Kore: On Sickness, the Sick, and the Search for the Soul of Medicine

Kore: On Sickness, the Sick, and the Search for the Soul of Medicine

by Andrzej Szczeklik
     
 

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There is a grand tradition of physicians who are also great writers and philosophers. From Copernicus and Paracelsus, to Chekov, Osler and Frankl. And most recently Sherwin Nuland and Oliver Sacks have gained broad readerships and made huge contributions to the way we think and the way we live our lives. Andrzej Szczeklik is entirely worthy to join their company.

Overview


There is a grand tradition of physicians who are also great writers and philosophers. From Copernicus and Paracelsus, to Chekov, Osler and Frankl. And most recently Sherwin Nuland and Oliver Sacks have gained broad readerships and made huge contributions to the way we think and the way we live our lives. Andrzej Szczeklik is entirely worthy to join their company. When his first book, Catharsis, was published in English, critics from Seamus Heaney to Czeslaw Milosz stood to applaud. Now he has followed with an ever deeper and more accomplished book.

It has become unfortunately rare for a scientist or doctor to find his grounding in a broad understanding of literature and the humanities. But in Kore, the author insists that only with a curiosity thoroughly at home in both worlds can one expect to discover what we should mean about sickness and about the soul. No tedious academic, Szczeklik writes with the grace of a poet and the ease of a fine storyteller. Anecdotes drawn from a personal immersion in art, music, and literature are woven with reports on experimental medicine and daily clinical experience. From DNA and the re-creation of the Spanish Flu virus, to contemporary research in genetics, cancer, neurology, and the AIDS virus, from "Symptoms and Shadows," to "Dying and Death," to "Enchantment of Love," every chapter of this book is alive and engaging. The result is a life-affirming work of science, philosophy, art, and spirituality.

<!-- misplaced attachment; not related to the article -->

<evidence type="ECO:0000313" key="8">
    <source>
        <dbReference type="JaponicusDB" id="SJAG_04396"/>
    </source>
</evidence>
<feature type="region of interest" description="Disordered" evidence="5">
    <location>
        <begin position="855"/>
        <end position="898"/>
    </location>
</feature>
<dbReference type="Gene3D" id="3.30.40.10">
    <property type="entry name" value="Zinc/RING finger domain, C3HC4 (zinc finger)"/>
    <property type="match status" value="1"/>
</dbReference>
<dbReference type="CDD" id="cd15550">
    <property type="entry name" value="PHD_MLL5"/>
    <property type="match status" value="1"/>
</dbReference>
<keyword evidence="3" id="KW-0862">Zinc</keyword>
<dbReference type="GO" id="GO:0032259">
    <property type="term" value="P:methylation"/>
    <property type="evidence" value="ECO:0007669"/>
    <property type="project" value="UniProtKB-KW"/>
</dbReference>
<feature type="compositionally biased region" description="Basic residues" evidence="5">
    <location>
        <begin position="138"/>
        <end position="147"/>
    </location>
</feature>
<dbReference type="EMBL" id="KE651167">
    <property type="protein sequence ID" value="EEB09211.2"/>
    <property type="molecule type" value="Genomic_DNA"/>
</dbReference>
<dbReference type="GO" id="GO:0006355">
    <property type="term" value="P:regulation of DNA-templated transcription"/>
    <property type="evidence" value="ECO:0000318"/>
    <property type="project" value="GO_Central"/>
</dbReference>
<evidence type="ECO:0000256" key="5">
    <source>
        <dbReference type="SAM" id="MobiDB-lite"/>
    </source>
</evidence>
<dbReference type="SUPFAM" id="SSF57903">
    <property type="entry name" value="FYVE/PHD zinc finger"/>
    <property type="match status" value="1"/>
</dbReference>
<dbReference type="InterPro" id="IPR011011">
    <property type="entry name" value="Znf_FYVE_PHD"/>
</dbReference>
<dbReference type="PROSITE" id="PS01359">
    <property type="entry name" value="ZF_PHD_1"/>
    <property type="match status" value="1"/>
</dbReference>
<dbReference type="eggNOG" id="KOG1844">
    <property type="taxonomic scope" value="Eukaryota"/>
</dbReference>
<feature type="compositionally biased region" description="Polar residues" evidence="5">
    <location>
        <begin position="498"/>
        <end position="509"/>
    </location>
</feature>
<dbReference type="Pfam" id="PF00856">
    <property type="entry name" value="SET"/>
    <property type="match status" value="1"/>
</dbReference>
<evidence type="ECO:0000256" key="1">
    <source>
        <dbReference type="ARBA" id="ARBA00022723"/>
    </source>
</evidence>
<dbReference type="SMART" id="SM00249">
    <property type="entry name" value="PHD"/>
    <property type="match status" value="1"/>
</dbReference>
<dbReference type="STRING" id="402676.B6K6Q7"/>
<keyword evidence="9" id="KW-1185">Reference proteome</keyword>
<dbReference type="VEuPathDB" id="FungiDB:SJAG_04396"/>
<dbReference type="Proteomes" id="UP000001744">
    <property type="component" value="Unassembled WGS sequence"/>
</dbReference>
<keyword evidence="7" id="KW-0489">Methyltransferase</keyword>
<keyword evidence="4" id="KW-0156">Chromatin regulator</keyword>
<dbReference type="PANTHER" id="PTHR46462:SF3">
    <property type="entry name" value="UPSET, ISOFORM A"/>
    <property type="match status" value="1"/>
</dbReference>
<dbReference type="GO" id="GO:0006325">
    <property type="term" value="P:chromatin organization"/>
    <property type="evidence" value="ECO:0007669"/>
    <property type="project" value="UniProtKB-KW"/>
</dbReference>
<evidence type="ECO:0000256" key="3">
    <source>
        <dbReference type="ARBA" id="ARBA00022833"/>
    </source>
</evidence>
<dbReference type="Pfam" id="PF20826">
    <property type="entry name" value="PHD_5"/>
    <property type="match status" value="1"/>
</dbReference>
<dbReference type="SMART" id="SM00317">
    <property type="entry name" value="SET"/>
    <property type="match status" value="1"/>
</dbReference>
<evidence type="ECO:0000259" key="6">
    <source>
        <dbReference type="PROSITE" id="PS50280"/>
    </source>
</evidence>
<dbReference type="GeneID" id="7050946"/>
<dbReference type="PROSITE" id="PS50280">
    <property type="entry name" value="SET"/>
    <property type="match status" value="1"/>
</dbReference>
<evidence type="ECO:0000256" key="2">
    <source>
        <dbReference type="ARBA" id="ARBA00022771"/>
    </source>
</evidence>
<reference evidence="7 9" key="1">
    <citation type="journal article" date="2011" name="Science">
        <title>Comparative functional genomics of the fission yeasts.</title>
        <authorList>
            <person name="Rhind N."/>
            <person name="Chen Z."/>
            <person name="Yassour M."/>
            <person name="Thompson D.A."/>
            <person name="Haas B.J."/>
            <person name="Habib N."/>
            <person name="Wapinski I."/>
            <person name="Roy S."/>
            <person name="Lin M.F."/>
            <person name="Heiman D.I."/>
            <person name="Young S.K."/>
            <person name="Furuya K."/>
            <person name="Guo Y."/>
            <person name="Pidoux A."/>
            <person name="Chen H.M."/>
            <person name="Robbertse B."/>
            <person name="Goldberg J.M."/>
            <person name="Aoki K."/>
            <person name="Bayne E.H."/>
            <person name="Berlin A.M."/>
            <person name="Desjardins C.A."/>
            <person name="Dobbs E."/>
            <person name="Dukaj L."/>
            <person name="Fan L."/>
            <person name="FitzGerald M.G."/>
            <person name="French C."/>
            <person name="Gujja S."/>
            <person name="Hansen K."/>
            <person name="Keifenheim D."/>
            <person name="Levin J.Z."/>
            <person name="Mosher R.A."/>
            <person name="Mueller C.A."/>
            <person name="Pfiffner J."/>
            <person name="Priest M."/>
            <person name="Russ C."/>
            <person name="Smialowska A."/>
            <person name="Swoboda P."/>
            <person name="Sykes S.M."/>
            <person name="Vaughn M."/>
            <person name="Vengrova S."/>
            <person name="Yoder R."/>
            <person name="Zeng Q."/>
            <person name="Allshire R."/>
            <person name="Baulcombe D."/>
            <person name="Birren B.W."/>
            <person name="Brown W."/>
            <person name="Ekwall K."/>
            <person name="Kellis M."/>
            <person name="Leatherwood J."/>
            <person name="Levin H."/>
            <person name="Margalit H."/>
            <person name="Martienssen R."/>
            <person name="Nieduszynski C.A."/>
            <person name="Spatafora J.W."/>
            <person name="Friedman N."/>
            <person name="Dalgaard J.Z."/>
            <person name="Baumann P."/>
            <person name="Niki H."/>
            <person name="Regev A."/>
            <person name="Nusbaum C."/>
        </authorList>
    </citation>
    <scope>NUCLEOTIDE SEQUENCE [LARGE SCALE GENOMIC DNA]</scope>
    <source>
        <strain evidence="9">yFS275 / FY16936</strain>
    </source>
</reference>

Editorial Reviews

Publishers Weekly
No medical experience necessary: readers need only approach with a love of the human body and an understanding of how it relates to emotion and story. Carrying on a tradition of physician-writers, Dr. Szczeklik (Catharsis: On the Art of Medicine), at one time or another, has written works of poetry, history, philosophy, biology, and theology. He begins by diagnosing the woman in the Raphael painting La Fornarina with breast cancer, going on to explore the history of medicine and question distinctions between ancient theories and modern technology. Finding life defined by NASA and death by medicine, he listens closely when the Polish poet and Nobel Laureate Czeslaw Milosz, nearing his life's end, says: "A new book absolutely has to be written about dying and death." In a rare unambiguous moment, Szczeklik firmly pronounces that doctors need not always tell patients the truth. Otherwise, his fluid stream of consciousness takes precedence over definitive statements and clearly structured chapters, at one point skipping from Greek myths to Norman invasions to Terri Schiavo in just a few particularly memorable pages. Readers may find it difficult to keep up, but few are likely to forget this book. (Nov.)
From the Publisher

Praise for Kore